- 1 Definition
- 2 Theory
- 3 Types of Interventions
- 4 Examples
- 5 Literature
- 6 References
- For informations on citizen-financed urbanism, see Crowdfunding Urbanism.
Crowdsourcing Urbanism a collective term for citizen-led and government initiated alteration to the urban fabric. It is an approach to neighbourhood building using short-term, low-cost and scaleable interventions to catalyse long-term change. Other forms and terms of crowdsourced urbanism are guerilla urbanism, pop-up urbanism, city repair, or D.I.Y. urbanism.
Crowdsourcing urban planning puts the future of cities into the hands of the people in all sorts of unexpected ways, from custom-designing new downtown districts to identifying problem areas for cyclists and pedestrians. These are all urban interventions of a sort – quick, often temporary, cheap projects that aim to make a small part of a city more lively or enjoyable.
A specific form of crowdfunded urbanism is Tactical Urbanism. It is a term used to describe a collection of low-cost, temporary changes to the built environment, usually in cities, intended to improve local neighbourhoods and city gathering places.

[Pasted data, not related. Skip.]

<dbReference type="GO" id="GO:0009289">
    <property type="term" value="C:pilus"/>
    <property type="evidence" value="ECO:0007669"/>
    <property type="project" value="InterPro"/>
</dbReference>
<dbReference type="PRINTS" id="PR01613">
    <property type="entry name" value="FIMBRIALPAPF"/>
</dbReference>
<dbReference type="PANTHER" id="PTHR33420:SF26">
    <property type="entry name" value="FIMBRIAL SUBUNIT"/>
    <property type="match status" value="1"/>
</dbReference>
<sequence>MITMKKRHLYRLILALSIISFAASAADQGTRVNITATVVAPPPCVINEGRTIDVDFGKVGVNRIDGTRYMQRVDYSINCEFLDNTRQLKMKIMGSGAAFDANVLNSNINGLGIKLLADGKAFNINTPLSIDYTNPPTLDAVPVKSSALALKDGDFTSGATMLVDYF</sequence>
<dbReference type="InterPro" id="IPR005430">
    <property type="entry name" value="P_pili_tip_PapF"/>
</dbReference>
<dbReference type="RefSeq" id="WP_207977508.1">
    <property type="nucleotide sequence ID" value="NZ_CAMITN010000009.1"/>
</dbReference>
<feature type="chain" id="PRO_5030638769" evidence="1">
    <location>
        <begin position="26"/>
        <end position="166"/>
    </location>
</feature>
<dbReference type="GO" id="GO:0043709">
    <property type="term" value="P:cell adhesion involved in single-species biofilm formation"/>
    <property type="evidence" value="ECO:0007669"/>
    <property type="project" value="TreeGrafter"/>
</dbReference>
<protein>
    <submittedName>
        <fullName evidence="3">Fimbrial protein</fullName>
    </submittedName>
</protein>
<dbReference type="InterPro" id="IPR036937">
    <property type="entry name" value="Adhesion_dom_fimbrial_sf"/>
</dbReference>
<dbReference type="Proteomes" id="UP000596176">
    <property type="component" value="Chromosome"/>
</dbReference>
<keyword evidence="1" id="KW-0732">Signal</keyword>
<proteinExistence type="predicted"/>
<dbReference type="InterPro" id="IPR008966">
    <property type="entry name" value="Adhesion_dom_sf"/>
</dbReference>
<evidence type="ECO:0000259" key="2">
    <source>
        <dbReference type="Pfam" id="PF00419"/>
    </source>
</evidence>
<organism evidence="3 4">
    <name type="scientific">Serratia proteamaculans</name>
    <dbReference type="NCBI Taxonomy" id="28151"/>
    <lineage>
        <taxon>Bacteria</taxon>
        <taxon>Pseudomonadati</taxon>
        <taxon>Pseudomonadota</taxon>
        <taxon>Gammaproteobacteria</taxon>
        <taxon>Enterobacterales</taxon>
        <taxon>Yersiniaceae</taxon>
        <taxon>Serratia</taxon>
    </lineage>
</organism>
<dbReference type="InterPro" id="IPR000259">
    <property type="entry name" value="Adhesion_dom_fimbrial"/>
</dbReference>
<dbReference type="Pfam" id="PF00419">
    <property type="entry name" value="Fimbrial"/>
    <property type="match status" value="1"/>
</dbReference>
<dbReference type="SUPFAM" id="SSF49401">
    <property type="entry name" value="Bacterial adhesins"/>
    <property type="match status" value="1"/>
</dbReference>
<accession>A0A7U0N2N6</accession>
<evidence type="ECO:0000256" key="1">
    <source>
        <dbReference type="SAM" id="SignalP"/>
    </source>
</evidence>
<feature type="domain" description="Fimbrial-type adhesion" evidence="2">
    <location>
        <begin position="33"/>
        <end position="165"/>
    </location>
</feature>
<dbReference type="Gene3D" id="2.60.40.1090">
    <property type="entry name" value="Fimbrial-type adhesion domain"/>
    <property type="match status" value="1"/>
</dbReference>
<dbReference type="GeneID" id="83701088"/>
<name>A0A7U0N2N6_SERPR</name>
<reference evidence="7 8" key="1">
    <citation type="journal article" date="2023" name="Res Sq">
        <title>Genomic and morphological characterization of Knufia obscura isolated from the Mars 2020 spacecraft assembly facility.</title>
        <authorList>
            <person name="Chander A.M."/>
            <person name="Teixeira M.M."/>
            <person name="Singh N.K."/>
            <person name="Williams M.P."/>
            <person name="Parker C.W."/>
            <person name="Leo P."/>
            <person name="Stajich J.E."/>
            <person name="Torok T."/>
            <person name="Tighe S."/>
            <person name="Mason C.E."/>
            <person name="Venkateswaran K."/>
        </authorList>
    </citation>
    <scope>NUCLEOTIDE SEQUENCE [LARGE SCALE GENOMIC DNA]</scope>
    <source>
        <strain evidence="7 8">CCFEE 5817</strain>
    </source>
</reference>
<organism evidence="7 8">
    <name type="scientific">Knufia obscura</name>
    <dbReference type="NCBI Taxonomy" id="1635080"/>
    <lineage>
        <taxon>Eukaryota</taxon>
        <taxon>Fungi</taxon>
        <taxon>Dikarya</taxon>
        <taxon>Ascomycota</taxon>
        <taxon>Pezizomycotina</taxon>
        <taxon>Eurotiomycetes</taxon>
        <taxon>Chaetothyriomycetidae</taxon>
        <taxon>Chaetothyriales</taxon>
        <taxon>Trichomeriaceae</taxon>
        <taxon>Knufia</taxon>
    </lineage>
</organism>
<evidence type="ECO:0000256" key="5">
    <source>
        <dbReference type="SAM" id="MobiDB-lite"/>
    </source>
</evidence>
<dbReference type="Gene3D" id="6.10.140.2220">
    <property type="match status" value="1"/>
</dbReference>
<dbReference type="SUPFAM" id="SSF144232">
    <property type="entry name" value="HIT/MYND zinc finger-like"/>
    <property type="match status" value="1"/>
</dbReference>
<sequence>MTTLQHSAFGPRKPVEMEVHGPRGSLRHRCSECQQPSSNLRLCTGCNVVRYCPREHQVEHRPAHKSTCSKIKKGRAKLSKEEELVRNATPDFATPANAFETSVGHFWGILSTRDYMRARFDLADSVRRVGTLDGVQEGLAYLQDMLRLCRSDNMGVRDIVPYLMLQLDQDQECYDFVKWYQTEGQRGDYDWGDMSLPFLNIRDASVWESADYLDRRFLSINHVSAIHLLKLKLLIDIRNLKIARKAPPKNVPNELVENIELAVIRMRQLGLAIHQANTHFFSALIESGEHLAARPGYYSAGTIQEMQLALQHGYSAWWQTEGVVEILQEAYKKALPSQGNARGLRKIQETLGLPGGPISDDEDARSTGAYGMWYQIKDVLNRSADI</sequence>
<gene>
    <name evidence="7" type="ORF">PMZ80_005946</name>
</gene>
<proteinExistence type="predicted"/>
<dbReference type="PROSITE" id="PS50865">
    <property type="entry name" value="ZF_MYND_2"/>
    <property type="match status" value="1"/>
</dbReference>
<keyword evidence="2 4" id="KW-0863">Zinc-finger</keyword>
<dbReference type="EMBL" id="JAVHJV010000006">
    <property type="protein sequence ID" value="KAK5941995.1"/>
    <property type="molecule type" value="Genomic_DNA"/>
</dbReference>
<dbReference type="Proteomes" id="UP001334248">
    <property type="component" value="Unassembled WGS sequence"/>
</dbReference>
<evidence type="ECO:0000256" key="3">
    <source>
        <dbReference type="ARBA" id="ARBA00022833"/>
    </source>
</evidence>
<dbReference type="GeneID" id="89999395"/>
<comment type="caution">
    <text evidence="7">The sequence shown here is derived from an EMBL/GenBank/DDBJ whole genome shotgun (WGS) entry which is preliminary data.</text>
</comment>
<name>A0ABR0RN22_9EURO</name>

Key points of Tactical Urbanism are:
- A deliberate, phased approach to instigating change
- The offering of local solutions for local planning challenges
- Short-term commitment and realistic expectations;
- Low-risks, with a possibly high reward
- The development of social capital between citizens and the building of organisational capacity between public-private institutions, non-profits, and their constituents.
Although a lot of different urban intervention projects can and have worked in cities across the world, it is clear that not every project is right for every place. What’s needed and wanted in one neighborhood can be wildly different from what would work or be accepted in another. Knowing and responding to locals needs is paramount.
Small-scale interventions are characterized by their community-focus and realistic goals. Maybe the most widespread of these tactics. One example is the annual Park(ing) Day, in which parking spaces are turned into temporary park spaces.
Types of Interventions
Crowdsourcing Urbanism projects vary significantly in scope, size, budget, and support. Projects often begin as grassroots interventions and spread to other cities and are in some cases adopted by Municipal Governments as best practices. A list of common interventions are listed below.
Better Block Initiatives
Temporarily transforming retail streets using cheap or donated materials and volunteers. Spaces are transformed by introducing food carts, sidewalk tables, temporary bike lanes and narrowing of streets.